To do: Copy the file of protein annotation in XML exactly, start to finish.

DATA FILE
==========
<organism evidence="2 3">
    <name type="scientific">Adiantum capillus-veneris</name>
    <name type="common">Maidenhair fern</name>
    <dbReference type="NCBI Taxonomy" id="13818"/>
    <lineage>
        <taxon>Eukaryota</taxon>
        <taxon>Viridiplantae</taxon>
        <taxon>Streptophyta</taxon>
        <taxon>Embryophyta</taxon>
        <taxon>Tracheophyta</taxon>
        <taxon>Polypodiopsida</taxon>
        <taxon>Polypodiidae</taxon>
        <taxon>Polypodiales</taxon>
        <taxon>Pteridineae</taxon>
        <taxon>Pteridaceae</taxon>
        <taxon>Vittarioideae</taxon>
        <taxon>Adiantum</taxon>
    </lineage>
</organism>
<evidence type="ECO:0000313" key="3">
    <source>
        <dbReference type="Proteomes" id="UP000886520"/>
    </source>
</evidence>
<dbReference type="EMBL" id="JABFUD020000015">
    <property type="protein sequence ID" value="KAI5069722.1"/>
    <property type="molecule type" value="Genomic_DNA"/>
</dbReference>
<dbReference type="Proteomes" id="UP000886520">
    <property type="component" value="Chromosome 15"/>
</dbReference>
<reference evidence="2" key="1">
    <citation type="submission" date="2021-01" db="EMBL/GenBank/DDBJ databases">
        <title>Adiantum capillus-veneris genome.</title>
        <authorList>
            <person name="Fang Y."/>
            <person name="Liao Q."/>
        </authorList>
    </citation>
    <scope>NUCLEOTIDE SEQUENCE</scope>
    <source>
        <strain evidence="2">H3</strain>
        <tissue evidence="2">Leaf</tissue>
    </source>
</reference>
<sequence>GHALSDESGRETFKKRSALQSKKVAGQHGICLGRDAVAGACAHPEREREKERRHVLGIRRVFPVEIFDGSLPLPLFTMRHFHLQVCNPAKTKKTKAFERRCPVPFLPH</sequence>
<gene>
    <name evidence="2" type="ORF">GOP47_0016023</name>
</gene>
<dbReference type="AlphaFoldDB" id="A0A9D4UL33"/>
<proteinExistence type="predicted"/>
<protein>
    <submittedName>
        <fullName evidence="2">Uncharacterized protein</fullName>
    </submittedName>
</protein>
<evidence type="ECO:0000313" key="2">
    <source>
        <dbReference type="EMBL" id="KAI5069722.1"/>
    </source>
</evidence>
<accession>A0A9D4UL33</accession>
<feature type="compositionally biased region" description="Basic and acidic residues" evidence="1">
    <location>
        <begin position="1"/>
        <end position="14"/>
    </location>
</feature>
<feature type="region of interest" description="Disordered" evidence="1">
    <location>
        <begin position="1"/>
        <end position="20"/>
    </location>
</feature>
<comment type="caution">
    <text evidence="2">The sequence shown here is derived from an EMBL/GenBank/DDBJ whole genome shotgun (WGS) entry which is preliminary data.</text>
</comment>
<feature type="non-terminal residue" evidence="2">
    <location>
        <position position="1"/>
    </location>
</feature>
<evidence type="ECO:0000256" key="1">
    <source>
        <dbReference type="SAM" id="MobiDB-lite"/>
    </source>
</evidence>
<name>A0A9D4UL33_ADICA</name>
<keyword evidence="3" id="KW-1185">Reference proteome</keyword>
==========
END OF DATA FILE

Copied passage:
<organism evidence="2 3">
    <name type="scientific">Adiantum capillus-veneris</name>
    <name type="common">Maidenhair fern</name>
    <dbReference type="NCBI Taxonomy" id="13818"/>
    <lineage>
        <taxon>Eukaryota</taxon>
        <taxon>Viridiplantae</taxon>
        <taxon>Streptophyta</taxon>
        <taxon>Embryophyta</taxon>
        <taxon>Tracheophyta</taxon>
        <taxon>Polypodiopsida</taxon>
        <taxon>Polypodiidae</taxon>
        <taxon>Polypodiales</taxon>
        <taxon>Pteridineae</taxon>
        <taxon>Pteridaceae</taxon>
        <taxon>Vittarioideae</taxon>
        <taxon>Adiantum</taxon>
    </lineage>
</organism>
<evidence type="ECO:0000313" key="3">
    <source>
        <dbReference type="Proteomes" id="UP000886520"/>
    </source>
</evidence>
<dbReference type="EMBL" id="JABFUD020000015">
    <property type="protein sequence ID" value="KAI5069722.1"/>
    <property type="molecule type" value="Genomic_DNA"/>
</dbReference>
<dbReference type="Proteomes" id="UP000886520">
    <property type="component" value="Chromosome 15"/>
</dbReference>
<reference evidence="2" key="1">
    <citation type="submission" date="2021-01" db="EMBL/GenBank/DDBJ databases">
        <title>Adiantum capillus-veneris genome.</title>
        <authorList>
            <person name="Fang Y."/>
            <person name="Liao Q."/>
        </authorList>
    </citation>
    <scope>NUCLEOTIDE SEQUENCE</scope>
    <source>
        <strain evidence="2">H3</strain>
        <tissue evidence="2">Leaf</tissue>
    </source>
</reference>
<sequence>GHALSDESGRETFKKRSALQSKKVAGQHGICLGRDAVAGACAHPEREREKERRHVLGIRRVFPVEIFDGSLPLPLFTMRHFHLQVCNPAKTKKTKAFERRCPVPFLPH</sequence>
<gene>
    <name evidence="2" type="ORF">GOP47_0016023</name>
</gene>
<dbReference type="AlphaFoldDB" id="A0A9D4UL33"/>
<proteinExistence type="predicted"/>
<protein>
    <submittedName>
        <fullName evidence="2">Uncharacterized protein</fullName>
    </submittedName>
</protein>
<evidence type="ECO:0000313" key="2">
    <source>
        <dbReference type="EMBL" id="KAI5069722.1"/>
    </source>
</evidence>
<accession>A0A9D4UL33</accession>
<feature type="compositionally biased region" description="Basic and acidic residues" evidence="1">
    <location>
        <begin position="1"/>
        <end position="14"/>
    </location>
</feature>
<feature type="region of interest" description="Disordered" evidence="1">
    <location>
        <begin position="1"/>
        <end position="20"/>
    </location>
</feature>
<comment type="caution">
    <text evidence="2">The sequence shown here is derived from an EMBL/GenBank/DDBJ whole genome shotgun (WGS) entry which is preliminary data.</text>
</comment>
<feature type="non-terminal residue" evidence="2">
    <location>
        <position position="1"/>
    </location>
</feature>
<evidence type="ECO:0000256" key="1">
    <source>
        <dbReference type="SAM" id="MobiDB-lite"/>
    </source>
</evidence>
<name>A0A9D4UL33_ADICA</name>
<keyword evidence="3" id="KW-1185">Reference proteome</keyword>